A group of Virginia doctors are calling for the Center for Disease Control and Prevention and the World Health Organization to release information about whether black communities are being left behind as the shortage of coronavirus tests continues in the U.S.
What We Know:
- Some doctors fear that many African Americans may not be receiving the access to coronavirus testing which stems from deep-seated inequities that disproportionately affect the community such as lack of paid leave, inadequate health insurance, income disparities, and access to medical facilities.
- “I don’t want to speak about black Americans as if we’re all the same, but there’s a lot of reasons not to trust the government to be fair in circumstances like these,” said Dr. Cameron Webb, who is running for Congress in Virginia to BuzzFeed News. “Yes, that’s a huge question, who has access to those tests…If you’re not an NBA player, it might be a little harder for black people to get access to those tests.”
- One of the ways doctors are screening patients is by looking for apparent symptoms such as dry coughing and a sore throat, which may deepen implicit biases that already exist within the healthcare system toward African Americans where the level of care is not equal to that of white patients. Many are calling for the data being gathered to be broken down by race and ethnicity in addition to age and gender.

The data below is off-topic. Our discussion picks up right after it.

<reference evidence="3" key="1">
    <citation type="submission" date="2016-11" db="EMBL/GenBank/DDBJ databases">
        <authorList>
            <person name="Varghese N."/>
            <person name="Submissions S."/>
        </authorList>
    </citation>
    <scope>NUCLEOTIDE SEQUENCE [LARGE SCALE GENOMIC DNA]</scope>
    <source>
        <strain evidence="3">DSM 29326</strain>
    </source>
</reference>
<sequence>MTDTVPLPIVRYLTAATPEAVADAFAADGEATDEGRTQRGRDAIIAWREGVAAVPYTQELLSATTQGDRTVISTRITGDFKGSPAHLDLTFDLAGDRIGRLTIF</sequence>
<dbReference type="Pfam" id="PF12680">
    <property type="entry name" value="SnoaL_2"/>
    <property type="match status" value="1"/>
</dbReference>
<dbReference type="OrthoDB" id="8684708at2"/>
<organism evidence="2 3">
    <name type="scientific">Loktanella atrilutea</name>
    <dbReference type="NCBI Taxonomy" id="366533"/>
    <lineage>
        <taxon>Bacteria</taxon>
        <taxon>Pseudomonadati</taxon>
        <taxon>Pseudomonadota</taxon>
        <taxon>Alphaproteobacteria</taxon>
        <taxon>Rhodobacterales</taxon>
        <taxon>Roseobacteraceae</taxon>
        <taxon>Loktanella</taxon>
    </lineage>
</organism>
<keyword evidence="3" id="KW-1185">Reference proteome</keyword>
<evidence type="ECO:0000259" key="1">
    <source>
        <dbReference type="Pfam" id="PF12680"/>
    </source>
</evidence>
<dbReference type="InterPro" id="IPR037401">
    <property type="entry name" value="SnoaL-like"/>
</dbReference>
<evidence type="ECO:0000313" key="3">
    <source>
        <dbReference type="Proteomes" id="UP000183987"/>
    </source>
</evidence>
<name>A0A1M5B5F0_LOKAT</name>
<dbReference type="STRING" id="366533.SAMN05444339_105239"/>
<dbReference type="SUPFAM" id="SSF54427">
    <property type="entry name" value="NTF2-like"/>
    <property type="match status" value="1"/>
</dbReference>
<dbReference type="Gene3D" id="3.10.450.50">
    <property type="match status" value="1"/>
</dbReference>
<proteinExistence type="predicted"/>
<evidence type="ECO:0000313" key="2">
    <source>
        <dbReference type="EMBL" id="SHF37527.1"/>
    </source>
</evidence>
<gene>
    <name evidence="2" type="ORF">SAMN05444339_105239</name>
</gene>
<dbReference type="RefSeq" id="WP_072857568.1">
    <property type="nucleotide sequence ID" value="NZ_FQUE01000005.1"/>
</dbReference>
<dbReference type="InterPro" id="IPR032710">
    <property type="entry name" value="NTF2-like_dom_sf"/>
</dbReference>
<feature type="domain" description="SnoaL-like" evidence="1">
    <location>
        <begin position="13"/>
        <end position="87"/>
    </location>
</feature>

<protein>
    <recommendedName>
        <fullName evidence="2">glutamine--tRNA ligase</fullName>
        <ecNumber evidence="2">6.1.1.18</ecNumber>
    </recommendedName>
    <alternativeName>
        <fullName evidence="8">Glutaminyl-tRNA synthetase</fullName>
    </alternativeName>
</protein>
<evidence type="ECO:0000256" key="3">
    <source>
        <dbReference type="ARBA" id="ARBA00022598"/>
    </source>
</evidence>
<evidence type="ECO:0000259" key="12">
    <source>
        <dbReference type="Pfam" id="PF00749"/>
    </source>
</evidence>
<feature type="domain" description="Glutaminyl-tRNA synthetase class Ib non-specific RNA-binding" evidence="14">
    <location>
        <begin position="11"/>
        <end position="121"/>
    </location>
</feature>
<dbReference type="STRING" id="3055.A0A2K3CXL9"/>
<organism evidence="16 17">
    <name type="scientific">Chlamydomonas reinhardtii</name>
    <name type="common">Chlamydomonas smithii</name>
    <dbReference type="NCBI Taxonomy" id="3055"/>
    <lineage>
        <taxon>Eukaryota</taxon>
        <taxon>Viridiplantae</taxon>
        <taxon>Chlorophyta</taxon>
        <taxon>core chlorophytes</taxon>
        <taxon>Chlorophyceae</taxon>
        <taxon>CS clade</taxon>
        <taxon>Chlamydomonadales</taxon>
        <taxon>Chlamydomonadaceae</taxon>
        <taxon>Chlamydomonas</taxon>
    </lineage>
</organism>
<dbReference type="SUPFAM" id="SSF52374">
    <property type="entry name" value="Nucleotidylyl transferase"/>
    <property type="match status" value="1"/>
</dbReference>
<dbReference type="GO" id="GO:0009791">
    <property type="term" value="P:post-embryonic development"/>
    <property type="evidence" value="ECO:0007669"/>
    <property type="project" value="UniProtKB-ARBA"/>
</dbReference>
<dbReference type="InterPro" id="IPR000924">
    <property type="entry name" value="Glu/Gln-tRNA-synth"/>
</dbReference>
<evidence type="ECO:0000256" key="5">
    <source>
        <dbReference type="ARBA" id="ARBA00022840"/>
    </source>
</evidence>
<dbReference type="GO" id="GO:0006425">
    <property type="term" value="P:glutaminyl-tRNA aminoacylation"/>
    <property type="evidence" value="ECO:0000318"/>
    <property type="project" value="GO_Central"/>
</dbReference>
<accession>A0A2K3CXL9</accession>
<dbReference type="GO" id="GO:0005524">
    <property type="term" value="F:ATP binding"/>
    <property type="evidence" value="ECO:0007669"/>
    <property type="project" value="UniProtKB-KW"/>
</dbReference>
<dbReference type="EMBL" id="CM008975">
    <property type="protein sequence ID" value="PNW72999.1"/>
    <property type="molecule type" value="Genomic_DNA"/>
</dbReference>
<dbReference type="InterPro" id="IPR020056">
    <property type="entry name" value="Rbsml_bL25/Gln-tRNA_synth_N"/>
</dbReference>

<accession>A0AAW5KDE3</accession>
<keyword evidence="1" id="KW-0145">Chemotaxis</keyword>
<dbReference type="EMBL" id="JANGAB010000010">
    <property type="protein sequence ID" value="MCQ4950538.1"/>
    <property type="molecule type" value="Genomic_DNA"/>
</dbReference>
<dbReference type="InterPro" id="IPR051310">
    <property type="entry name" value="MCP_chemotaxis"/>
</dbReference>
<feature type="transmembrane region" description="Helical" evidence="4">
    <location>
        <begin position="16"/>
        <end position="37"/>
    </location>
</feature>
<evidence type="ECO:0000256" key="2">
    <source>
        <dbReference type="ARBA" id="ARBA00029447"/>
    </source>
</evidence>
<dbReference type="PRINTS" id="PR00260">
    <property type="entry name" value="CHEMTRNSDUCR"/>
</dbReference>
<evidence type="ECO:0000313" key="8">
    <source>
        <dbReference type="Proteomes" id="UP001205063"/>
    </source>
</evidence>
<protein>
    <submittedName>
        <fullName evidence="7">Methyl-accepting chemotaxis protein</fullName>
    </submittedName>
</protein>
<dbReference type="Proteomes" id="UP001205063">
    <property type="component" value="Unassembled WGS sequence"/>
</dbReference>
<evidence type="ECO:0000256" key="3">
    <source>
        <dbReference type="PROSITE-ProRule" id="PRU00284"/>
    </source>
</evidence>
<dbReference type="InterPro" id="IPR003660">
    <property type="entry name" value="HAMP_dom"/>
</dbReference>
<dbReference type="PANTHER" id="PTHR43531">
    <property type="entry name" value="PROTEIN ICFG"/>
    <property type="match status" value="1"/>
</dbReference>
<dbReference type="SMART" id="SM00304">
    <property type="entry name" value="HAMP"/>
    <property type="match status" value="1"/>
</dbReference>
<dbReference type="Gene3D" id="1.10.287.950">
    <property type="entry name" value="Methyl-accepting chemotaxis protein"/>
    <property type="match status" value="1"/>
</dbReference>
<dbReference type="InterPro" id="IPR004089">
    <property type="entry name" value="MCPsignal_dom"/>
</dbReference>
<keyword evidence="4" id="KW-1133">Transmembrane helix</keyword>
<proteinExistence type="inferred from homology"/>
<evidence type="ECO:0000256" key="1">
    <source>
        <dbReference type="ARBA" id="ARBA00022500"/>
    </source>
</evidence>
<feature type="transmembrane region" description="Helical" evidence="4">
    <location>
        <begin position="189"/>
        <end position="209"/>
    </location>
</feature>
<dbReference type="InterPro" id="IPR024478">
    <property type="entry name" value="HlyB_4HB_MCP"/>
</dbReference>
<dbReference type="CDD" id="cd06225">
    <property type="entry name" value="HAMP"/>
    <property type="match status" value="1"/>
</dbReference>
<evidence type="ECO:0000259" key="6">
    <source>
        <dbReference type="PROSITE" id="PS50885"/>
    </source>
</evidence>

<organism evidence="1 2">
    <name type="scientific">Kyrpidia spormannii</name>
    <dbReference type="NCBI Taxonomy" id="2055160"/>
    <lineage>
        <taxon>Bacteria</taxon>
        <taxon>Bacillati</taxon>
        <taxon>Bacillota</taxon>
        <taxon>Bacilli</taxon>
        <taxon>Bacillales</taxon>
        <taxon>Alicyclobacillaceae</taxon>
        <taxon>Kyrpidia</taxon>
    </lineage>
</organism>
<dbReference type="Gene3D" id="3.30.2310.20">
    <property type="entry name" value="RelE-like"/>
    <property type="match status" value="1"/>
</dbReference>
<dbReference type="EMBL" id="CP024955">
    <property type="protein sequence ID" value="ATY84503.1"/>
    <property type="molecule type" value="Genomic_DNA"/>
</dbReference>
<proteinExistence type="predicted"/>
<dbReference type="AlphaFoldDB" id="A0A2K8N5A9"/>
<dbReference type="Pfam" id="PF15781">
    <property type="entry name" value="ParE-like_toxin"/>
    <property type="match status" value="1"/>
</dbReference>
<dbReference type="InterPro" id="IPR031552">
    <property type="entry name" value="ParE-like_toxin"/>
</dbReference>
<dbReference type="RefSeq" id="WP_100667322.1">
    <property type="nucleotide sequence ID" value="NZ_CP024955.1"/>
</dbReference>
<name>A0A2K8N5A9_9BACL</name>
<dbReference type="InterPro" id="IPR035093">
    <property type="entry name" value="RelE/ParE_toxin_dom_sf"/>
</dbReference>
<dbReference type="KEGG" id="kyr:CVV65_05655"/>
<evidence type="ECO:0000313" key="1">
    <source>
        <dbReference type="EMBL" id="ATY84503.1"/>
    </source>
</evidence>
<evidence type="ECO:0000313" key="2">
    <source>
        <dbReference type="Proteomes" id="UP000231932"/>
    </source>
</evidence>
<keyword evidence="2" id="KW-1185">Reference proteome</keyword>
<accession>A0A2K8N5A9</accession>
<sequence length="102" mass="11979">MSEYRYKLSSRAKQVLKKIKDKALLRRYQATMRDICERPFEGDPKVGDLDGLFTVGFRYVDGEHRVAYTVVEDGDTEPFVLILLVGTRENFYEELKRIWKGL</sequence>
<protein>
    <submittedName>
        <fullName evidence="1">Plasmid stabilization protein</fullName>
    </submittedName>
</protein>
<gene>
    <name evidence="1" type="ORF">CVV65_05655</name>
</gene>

- Currently the CDC’s coronavirus information site reports a total of 66,371 people across the country who have been tested with a reported 15,219 confirmed cases nationally. But, experts point out that those numbers alone don’t tell the full story.
“We know in the U.S. that there are great discrepancies in not only the diagnosis but the treatment that African American and other minorities are afforded. So I want to make sure that in this pandemic, that black and brown people are treated in the same way and that these tests are made available in the same way pattern as for white people,” said Dr. Ebony Hilton, an associate professor of anesthesiology and critical care medicine at the University of Virginia.
- Taison Bell, an assistant professor at UVA in the infectious diseases and pulmonary critical care divisions, said that while testing might not change the course of treatment, making people aware of how the virus is spreading in their community has the benefit of encouraging people to take the crisis seriously and act accordingly.
Testing could be crucial because people who show no symptoms of the illness can still have it and spread it to others if they don’t know they have it and don’t self-isolate.